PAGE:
When the Mamluk Sultan Qutuz heard that Hulegu had personally left the scene with so many men, the time seemed right to make a really significant effort to stop the Mongol advance. A very large Mamluk force left Egypt to challenge this smaller Mongol force somewhere in the Holy Land.

The other Mamluk general was Baybars, who had been born in or near Crimea. He was a Kipchak Turk; his name means “Great Panther” (pars = panther/leopard in Persian). Baybars had been a bodyguard to the last powerful Ayyubid Sultan, and a commanding general at the Battle of La Forbie in Gaza, as well as at al-Mansurah when the Templars were trapped and slaughtered in the town. Baybars was in the inner circle of revolutionary Mamluk leaders.

Qutuz and Baybars split their forces; Qutuz’s larger force stayed in mountainous areas where it was hard for the Mongol scouts to spot them, while Baybars marched openly. The Mongols had been camped in Lebanon but were moving southward in August as the hot rainless summer came to an end. Both armies put out feelers to the small Crusader contingent at Acre, seeking alliance. The Crusaders remained neutral but allowed the Mamluks to march and camp in territory they controlled.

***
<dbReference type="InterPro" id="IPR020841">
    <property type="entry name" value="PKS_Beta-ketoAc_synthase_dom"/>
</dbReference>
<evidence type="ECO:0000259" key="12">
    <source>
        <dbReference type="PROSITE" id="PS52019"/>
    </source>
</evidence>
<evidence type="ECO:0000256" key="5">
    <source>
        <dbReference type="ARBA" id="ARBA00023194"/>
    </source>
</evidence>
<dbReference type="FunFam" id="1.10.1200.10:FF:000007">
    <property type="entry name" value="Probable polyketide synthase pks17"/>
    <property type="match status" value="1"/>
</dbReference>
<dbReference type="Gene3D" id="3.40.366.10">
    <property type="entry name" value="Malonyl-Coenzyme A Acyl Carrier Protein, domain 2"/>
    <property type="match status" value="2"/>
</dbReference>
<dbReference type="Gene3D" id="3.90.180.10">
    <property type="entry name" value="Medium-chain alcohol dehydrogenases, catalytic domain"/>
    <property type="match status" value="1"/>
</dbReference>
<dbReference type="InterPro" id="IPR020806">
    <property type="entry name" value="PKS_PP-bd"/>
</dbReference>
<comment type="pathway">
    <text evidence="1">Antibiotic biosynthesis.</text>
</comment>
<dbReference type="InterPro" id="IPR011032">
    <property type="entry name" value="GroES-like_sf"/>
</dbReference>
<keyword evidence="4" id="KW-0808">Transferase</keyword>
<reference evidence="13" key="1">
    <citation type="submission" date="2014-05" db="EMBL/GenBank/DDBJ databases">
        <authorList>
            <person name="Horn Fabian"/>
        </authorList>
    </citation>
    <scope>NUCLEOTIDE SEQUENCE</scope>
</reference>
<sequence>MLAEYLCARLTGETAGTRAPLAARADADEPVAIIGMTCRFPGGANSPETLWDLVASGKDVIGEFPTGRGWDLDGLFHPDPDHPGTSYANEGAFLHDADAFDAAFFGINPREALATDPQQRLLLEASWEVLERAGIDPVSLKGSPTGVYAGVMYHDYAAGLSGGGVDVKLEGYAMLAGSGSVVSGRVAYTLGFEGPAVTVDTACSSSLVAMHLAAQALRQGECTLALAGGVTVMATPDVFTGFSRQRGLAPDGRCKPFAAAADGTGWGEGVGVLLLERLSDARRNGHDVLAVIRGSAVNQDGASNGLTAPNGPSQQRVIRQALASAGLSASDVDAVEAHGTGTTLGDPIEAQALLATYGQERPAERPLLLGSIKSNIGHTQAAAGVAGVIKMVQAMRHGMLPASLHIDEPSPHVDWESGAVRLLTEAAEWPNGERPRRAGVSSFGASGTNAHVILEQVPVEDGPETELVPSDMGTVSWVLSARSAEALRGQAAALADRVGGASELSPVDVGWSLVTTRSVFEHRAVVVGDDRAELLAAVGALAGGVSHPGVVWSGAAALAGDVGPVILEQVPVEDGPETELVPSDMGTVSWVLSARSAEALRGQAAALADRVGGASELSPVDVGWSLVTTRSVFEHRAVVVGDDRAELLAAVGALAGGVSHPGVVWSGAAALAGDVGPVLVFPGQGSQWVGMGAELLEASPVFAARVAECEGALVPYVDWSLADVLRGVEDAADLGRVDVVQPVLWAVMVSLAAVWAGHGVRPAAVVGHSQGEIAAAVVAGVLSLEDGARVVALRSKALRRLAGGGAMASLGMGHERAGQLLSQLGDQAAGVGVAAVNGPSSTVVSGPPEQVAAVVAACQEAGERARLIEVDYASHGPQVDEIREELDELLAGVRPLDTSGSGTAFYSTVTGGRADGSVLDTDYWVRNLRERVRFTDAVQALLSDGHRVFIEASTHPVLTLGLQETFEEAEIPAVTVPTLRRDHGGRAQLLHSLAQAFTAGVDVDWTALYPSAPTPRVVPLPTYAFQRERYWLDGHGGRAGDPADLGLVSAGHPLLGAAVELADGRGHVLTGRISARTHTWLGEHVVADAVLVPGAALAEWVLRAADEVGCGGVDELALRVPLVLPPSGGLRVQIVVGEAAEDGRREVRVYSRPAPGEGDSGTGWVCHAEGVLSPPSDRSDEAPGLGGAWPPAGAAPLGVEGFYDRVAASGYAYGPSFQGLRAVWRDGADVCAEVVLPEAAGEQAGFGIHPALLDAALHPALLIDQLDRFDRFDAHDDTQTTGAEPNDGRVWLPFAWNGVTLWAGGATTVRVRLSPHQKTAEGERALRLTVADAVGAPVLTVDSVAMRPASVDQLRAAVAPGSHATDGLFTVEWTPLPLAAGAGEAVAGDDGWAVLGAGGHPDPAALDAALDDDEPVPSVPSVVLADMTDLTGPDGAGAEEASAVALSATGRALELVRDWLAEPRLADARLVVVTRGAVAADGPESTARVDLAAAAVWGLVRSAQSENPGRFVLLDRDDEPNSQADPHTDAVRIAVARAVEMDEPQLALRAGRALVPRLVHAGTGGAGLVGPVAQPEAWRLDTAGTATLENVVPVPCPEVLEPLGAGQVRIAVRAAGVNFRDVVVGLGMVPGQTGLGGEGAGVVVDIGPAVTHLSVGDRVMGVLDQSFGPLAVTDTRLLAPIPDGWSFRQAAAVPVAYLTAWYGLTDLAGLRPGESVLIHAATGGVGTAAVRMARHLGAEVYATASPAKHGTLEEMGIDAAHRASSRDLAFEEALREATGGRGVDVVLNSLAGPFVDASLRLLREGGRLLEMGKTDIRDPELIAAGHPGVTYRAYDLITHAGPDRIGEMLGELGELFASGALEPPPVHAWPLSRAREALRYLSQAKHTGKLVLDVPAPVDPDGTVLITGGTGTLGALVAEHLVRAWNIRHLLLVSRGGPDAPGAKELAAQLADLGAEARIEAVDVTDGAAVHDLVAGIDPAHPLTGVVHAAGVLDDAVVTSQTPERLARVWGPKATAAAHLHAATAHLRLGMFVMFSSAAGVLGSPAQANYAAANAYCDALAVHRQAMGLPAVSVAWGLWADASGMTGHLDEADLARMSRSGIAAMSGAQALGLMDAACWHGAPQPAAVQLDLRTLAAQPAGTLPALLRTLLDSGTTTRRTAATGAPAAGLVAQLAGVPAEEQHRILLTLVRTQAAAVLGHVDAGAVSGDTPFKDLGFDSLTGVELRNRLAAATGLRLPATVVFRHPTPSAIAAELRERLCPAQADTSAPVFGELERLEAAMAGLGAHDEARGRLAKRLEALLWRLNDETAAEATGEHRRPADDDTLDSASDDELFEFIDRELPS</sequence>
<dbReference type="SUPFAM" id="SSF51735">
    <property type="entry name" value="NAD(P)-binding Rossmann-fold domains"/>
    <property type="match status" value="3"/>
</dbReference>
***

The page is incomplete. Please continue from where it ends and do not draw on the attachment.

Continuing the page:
The armies met at the spring/oasis town of Ayn Jalut, which means the Well of Goliath in Arabic. It’s fanciful to imagine that the battle was actually fought on the same plain where David used a sling to bring down the Philistine giant, but the Philistines were a coastal and southern people, and this place was inland and well north of Jerusalem.

The Mongol general made an unforced error in the battle, one that’s surprising for someone who may have fought with Genghis Khan himself. Baybars put on a staged retreat that would lead pursuers straight to the main Mamluk forces under Qutuz, and they fell for the trick. The same trick they had used time and again! Chasing means winning, right? Perhaps they had gotten used to the tactics of the west and never considered that their own tactical strategy might be used against them.